Study suggests vapers are 1.3 times more likely to develop lung disease

Georgina Torbet
Contributing Writer
ASSOCIATED PRESS

As debate continues around how e-cigarettes should be legislated, vaping companies promote their products as less health-damaging than smoking regular cigarettes. However, a new three-year study from UC San Francisco shows that vaping is associated with an increased risk of developing lung diseases like asthma, bronchitis and emphysema, and is also a risk factor for pulmonary disease.

"What we found is that for e-cigarette users, the odds of developing lung disease increased by about a third, even after controlling for their tobacco use and their clinical and demographic information," senior author Stanton Glantz said in a statement. "We concluded that e-cigarettes are harmful on their own, and the effects are independent of smoking conventional tobacco."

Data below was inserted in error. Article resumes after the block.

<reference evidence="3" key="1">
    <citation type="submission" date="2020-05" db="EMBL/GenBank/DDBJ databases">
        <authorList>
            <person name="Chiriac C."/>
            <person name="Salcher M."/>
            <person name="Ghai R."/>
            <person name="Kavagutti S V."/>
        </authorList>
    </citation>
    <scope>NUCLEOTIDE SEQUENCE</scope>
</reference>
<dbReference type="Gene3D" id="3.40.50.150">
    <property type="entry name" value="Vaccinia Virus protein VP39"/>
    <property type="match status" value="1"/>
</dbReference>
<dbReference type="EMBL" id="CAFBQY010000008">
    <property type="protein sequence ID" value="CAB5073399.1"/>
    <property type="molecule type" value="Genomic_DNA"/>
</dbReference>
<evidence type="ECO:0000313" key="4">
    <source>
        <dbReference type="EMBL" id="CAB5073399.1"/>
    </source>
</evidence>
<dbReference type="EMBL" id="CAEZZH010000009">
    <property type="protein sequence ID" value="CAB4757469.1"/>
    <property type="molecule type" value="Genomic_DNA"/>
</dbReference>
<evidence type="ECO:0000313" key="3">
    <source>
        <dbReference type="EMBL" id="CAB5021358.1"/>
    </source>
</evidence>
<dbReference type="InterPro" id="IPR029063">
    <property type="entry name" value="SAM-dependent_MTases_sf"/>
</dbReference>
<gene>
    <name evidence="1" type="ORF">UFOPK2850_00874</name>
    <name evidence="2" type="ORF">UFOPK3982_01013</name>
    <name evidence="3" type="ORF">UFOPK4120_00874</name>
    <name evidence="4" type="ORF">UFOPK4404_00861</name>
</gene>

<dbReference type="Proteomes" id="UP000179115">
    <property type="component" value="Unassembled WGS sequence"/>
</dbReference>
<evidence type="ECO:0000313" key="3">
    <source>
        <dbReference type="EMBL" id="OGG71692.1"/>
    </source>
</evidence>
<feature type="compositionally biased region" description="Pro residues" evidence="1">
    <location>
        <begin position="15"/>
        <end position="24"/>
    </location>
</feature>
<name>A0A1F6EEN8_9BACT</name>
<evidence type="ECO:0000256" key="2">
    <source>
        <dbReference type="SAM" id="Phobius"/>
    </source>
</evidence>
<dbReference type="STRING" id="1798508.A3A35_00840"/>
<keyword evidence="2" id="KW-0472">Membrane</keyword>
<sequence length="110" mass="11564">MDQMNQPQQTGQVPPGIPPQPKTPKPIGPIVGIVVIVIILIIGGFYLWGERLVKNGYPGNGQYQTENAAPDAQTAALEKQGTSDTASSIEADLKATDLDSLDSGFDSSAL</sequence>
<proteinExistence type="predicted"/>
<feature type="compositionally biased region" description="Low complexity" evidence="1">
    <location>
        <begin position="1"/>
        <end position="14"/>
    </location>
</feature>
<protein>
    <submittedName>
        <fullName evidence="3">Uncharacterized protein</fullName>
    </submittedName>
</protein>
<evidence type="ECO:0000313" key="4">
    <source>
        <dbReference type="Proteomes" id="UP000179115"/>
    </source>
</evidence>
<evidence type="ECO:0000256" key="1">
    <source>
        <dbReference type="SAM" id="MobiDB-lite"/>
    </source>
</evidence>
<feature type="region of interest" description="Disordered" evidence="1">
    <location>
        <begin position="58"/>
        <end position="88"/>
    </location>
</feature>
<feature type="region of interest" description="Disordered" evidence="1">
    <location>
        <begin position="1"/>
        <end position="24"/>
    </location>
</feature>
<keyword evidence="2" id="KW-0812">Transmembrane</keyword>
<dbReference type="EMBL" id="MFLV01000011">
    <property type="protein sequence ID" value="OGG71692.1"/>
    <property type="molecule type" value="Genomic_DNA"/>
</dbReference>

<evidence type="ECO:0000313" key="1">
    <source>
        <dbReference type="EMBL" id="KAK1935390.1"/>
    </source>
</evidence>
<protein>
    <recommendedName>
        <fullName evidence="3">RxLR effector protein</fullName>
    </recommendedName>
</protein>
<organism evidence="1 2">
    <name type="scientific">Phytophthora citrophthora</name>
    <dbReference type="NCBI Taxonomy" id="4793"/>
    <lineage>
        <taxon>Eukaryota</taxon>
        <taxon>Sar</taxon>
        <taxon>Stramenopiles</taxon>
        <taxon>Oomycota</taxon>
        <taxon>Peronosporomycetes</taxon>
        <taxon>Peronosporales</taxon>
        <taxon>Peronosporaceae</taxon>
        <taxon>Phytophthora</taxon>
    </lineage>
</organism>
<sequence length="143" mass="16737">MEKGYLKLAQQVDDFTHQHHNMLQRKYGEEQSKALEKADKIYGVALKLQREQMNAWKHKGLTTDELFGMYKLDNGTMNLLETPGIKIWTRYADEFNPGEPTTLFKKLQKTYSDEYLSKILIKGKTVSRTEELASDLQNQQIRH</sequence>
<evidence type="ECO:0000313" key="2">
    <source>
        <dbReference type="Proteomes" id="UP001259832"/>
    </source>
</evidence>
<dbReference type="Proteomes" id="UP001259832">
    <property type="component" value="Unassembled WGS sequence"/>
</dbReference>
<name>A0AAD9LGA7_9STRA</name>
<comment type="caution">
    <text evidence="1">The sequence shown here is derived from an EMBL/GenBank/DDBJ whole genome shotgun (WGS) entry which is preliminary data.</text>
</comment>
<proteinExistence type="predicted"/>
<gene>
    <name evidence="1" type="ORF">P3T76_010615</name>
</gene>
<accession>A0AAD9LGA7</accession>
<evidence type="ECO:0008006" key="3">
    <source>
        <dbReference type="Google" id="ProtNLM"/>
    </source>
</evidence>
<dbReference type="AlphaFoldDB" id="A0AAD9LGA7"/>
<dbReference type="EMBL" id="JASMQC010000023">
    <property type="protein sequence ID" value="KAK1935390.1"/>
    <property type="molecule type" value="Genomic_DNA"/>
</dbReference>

A particularly high risk was found among people who combined both conventional cigarettes and vaping. This exposes users to the risks from both activities which multiply each other, meaning that smoking and vaping together is actually more dangerous than just smoking.

This is a problem for the vape industry, which has marketed itself as a way to reduce tobacco use. If people are trying to quit cigarettes and are switching to vapes, they are at a higher risk of lung disease if they continue to smoke occasionally as well.

These risks are on top of the recent spate of lung diseases caused by EVALI (e-cigarette, or vaping, product use associated lung injury), and the risks from contaminated vape pods.

Overall, the evidence is not looking good for the health effects of vaping. "This study contributes to the growing case that e-cigarettes have long-term adverse effects on health and are making the tobacco epidemic worse," Glantz concluded.